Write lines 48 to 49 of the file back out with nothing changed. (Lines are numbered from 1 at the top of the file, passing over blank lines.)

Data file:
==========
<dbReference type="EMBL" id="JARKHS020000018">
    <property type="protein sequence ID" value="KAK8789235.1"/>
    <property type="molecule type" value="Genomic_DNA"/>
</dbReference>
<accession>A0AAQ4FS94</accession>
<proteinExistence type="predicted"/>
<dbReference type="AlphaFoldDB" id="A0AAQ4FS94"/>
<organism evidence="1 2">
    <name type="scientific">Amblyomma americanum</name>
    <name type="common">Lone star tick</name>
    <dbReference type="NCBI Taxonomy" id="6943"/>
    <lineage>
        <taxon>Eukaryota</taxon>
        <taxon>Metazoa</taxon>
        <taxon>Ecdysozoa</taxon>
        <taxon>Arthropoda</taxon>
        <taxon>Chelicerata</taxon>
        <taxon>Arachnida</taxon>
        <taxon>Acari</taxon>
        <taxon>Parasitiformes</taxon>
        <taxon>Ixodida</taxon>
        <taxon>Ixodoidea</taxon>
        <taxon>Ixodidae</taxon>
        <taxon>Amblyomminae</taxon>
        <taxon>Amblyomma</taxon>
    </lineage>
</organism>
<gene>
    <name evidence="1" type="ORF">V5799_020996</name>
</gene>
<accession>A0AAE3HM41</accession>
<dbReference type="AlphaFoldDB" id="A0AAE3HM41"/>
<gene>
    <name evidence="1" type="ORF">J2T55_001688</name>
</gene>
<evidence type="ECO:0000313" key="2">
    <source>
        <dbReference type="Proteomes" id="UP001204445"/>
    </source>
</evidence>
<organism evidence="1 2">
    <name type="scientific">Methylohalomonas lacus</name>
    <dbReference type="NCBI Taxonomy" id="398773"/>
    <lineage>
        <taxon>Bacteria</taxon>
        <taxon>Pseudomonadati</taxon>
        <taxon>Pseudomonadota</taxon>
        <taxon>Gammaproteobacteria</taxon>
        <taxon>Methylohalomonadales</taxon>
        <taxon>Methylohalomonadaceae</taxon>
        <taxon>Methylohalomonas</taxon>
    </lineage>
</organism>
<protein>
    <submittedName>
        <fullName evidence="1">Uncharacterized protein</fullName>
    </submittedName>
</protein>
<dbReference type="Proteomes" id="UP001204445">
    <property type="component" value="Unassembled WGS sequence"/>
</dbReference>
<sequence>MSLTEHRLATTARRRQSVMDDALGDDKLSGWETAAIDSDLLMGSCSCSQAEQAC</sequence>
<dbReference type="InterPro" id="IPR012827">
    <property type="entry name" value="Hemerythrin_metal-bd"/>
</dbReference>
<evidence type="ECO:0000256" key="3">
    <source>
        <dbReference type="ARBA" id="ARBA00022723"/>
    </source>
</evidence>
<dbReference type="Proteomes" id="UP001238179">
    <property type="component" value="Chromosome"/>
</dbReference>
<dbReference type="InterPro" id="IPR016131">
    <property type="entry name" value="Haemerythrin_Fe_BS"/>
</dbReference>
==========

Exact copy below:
        <taxon>Gammaproteobacteria</taxon>
        <taxon>Methylohalomonadales</taxon>